‘Scrambled’ Combines Humor, Empathy to Portray the Tribulations of Adulthood

Ben Friedman


Life is messy. Some days I meet a friend’s newborn and I think about one day meeting my child. And then five minutes later, I see that same adorable child begin to pucker their lips, close their eyes shut, and let out a scream so terrifying that their parents don’t know whether to find a pacifier or call a priest. In those moments, my desire for wanting kids is dampened. Maybe I’ll have kids, maybe I won’t; but having said options is a blessing. Leah McKendrick’s Scrambled would agree.


Scrambled follows Nellie, a broke, recently single 34-year-old who doesn’t quite have everything figured out yet. She spends her weekends going to friends’ weddings and baby showers, while everyone keeps asking her the big question: When will it be her turn? After learning that she suffers from an ailment that may make it harder for her to become pregnant as she gets older, Nellie decides to freeze her eggs. Not because she wants to have kids, but as she puts it, she “wants the option to want kids.”



The word “option” is key to understanding McKendrick’s film. Scrambled is not opposed to people who decide to live child-free, and making such an argument would be in complete bad faith. Scrambled focuses its efforts on the complexity of young adulthood as explored through the passage of time. Nellie’s life is drastically changed as she now is forced to adjust her pacing to that of her biological clock. To Nellie, every day that passes signifies her losing what’s left of the upper hand.


Narratively, Nellie struggles to find cohesion in a life she feels is a stranger too. Having gone her whole adult life living one way, she finds herself reflecting on what could have been. Did she even want that life, or was she merely battling the constructs that exist for women within patriarchal institutions? She often is in battle with her father (played wonderfully by Clancy Brown) as he pressures her to deliver him grandkids one day.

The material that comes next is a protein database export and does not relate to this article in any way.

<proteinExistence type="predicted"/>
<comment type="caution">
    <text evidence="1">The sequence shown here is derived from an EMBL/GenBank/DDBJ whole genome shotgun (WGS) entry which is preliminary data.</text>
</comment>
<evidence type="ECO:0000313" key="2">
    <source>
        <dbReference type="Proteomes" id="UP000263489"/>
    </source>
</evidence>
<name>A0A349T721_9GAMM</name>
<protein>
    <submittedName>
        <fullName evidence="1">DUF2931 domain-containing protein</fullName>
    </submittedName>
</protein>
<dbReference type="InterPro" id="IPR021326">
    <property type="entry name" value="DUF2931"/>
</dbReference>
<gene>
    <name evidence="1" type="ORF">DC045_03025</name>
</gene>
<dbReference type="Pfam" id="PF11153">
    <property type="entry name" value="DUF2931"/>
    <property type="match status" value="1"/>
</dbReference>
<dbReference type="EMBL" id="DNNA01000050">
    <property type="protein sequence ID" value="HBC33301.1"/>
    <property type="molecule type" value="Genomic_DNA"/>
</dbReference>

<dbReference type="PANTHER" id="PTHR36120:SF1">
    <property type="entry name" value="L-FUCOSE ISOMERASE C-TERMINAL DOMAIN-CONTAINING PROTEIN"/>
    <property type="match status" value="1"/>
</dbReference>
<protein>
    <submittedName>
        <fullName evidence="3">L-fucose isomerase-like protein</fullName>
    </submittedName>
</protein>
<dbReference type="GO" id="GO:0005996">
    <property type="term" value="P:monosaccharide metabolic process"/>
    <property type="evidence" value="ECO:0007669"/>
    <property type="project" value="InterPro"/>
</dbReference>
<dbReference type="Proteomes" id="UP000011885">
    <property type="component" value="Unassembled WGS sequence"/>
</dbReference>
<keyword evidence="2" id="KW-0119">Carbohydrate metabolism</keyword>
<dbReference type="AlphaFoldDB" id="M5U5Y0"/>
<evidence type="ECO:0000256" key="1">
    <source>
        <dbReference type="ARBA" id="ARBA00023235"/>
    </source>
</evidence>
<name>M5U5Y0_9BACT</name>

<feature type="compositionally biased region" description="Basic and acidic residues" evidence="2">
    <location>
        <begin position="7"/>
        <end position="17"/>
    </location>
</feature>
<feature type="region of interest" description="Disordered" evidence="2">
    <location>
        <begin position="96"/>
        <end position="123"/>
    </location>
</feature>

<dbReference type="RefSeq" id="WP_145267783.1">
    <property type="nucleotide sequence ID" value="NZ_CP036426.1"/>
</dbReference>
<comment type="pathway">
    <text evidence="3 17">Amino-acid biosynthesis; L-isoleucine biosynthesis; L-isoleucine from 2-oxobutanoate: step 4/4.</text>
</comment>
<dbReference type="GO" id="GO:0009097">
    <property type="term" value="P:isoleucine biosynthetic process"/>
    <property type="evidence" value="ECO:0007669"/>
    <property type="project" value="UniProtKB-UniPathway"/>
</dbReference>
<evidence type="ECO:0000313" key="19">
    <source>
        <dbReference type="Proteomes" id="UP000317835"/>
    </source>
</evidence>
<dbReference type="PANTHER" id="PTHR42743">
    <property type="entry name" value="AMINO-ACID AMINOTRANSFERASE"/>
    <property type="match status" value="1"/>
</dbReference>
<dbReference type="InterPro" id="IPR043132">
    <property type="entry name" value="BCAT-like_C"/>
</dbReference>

McKendrick’s film is in communication with other adult coming-of-age films. Whether it is Kevin Smith’s Chasing Amy, Sam Mendes’s American Beauty, or the films of Judd Apatow, they all share one trait in common with Scrambled: humor. Said humor may be seen as politically incorrect in the context of hindsight, yet it is not a sign of a misstep in the filmmakers' writing -- rather it showcases a willingness and honesty in their exploration of self.


Scrambled is sometimes messy. The characters are often living contradictions. Nellie spends significant chunks of the film monologuing the point of the movie. The film is overwritten in some scenes and under-written in others. But in all the messiness exists delightful charm and honesty. Honesty in intent. An honesty to express. And an honesty to lay it all on the line, maybe believing if she doesn’t say it now, she’ll never be rewarded with such an opportunity again. Does it all work to the film’s benefit? Objectively no, but maybe that’s why I enjoyed Scrambled so much.


Author Bio:


Ben Friedman is a freelance film journalist and a contributing writer at Highbrow Magazine. For more of his reviews, visit bentothemovies.com, his podcast Ben and Bran See a Movie, or follow him on Instagram, Twitter, and YouTube: The Beniverse.


For Highbrow Magazine


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